Am I doing something wrong?

(7 Posts)
RaginaFalangi Tue 15-Jun-21 22:19:24

Ds is 4 months old and has slept through the night since about 6 weeks old (touch wood it continues) but day time naps are impossible he used to nap on me or in the pram but now he just screams no matter what I try to do and will eventually nod off for about 45 minutes at a time. I know there's a regression around the corner so could it be that. I've also noticed as soon as he's in a deepish sleep at night he spits the dummy out but won't for naps. Shall I just wing it and hope for the best?

OP’s posts: |
FATEdestiny Wed 16-Jun-21 00:51:09

45 minute naps (1 sleep cycle) ate part and parcel of the 4 month sleep regression. Quite normal and the way to avoid over tiredness is to reduce awake time between naps. 90 mins awake window is about right for 45 min naps.

Then practice linking cycles by always trying to resettle at the end of the nap. This is best done if napping in something that moves (bouncer, pram etc). When first stirring dumny reinsert (or tap to encourage sucking) and restart rhythmic moving.

Dummy staying in past the first 10 mins of sleep is an indication baby isn't getting into the deep sleep phase (when muscles relax) so is staying in a light sleep. Most likely cause is over tired sleep deprivation causing restless sleep.

RaginaFalangi Wed 16-Jun-21 08:01:11

He has been napping for 45 min since he was about 8 weeks old. He usually falls asleep after an hour of getting up in the morning but still doesn't spit the dummy out then and he has about 5 naps throughout the day. I've also tried resettling him nothing works no amount of rocking the pram will get him back to sleep. Only way he goes back to sleep is if he's fallen asleep on me and I rock him.

OP’s posts: |
FATEdestiny Thu 17-Jun-21 16:35:51

45 minute naps at 8 weeks also isn't unusual, dont worry. Just make sure that you keep awake time short between naps so that baby doesn't get over tired.

When I mention baby staying in a light sleep because of being over tired, I mean over an extended period of time - like over the course of several days/weeks. So if baby has a nap 1h after waking in the morning (which is usual) and still doesn't get into a deep sleep, it's not because in that moment he isn't overtired, it more means that over the last 48h (or more) he's not had enough sleep.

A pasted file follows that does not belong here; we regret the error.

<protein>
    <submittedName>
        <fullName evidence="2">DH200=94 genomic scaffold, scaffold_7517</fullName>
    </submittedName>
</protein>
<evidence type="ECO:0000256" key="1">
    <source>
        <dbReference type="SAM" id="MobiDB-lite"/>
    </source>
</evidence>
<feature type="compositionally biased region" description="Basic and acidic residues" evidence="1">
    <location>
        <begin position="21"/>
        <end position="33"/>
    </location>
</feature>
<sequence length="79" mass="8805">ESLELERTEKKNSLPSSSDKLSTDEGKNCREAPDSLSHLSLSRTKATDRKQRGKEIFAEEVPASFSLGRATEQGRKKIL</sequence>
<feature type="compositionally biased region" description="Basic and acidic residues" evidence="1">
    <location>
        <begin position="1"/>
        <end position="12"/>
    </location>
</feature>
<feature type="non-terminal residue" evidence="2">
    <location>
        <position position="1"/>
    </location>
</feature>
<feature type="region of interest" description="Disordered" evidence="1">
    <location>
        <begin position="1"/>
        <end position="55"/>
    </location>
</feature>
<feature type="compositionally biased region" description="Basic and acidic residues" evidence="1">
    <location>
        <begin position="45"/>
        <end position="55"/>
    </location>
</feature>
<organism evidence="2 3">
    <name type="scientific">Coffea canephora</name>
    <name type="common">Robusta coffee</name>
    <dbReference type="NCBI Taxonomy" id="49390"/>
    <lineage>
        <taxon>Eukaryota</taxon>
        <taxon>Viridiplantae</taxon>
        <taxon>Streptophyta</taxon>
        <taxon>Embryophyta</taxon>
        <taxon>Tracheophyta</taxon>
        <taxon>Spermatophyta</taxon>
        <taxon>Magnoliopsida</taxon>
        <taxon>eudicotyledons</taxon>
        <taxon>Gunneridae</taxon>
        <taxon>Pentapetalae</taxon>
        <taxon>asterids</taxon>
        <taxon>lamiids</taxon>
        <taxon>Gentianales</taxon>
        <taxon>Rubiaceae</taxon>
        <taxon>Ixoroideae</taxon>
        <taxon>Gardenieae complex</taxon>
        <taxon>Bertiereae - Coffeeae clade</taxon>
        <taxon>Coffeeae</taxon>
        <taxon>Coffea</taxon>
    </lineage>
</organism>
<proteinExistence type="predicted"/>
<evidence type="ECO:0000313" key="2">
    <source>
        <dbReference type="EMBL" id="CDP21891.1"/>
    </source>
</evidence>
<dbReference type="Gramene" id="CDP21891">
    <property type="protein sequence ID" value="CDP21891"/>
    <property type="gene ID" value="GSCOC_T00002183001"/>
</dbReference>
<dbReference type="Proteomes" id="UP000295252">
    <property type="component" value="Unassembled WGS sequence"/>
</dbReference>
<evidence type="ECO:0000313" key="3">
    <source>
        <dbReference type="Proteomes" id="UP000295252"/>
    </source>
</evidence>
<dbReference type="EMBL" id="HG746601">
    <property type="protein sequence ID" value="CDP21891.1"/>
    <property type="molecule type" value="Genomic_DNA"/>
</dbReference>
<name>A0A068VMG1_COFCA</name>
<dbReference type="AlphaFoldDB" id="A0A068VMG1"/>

Being overtired had significant effects on sleep quality, it's why reducing awake times when naps are short is very important.

As for resettling to lengthen naps, its a case of practicing. Certainly don't expect a resettle to work initially. The idea is that you always try to resettle but don't expect it to work. Very occassionally it will though. Then you keep trying and the times it's successful gets more frequent until most naps are resettled. Then you work on reducing the input needed to resettle until no help is needed and baby stays asleep without input.

Only then (when no input is needed to extend independent naps to 90 mins plus) would I move naps into something stationary. Until then, naps in something that moves allows for movement to extend the nap (or attempt to), which makes it easier to extend.

Non independent naps (ie naps on you) are much easier to extend but they will take your journey to independent sleep backwards. So baby will find it much harder to ultimately learn to nap independently (and even harder still to link sleep cycles independently) once used to sleeping on you. If you are working towards independent napping, then don't underestimate the amount of work and input needed to help baby learn that - it is much more labour intensive on your part than contact naps.

RaginaFalangi Thu 17-Jun-21 22:28:49

He's certainly overtired today he napped 20 minutes in the morning (health visitor was out) then he must have napped about 30 minutes between going to the park for almost 2 hours then grabbing some shopping on the way home. Then screamed because he realised he was no longer in the car so he fell asleep on me for his usual 40 and he's not long gone to bed and will be up early tomorrow. I've noticed if he doesn't have a very good morning nap then it's pretty much no napping for the rest of the day.
Does giving him a bottle right before bed make it more difficult for naps when he doesn't get one? He will very rarely fall asleep feeding, though once put down awake he falls asleep quickly after he thinks it's hilarious to pull his dummy out his mouth a million times and eat his hands.

OP’s posts: |
RaginaFalangi Thu 17-Jun-21 22:30:04

Should have said I'm really trying to cut down how much he falls asleep on me, I need to get things done when he's napping cause the house is a tip and I have a 5 year old to entertain.

OP’s posts: |
FATEdestiny Thu 17-Jun-21 22:58:08

Does giving him a bottle right before bed make it more difficult for naps when he doesn't get one?

It doesn't make it more difficult. But it is establishing full tummy being necessary for sleep, which us not a useful or helpful association to have.

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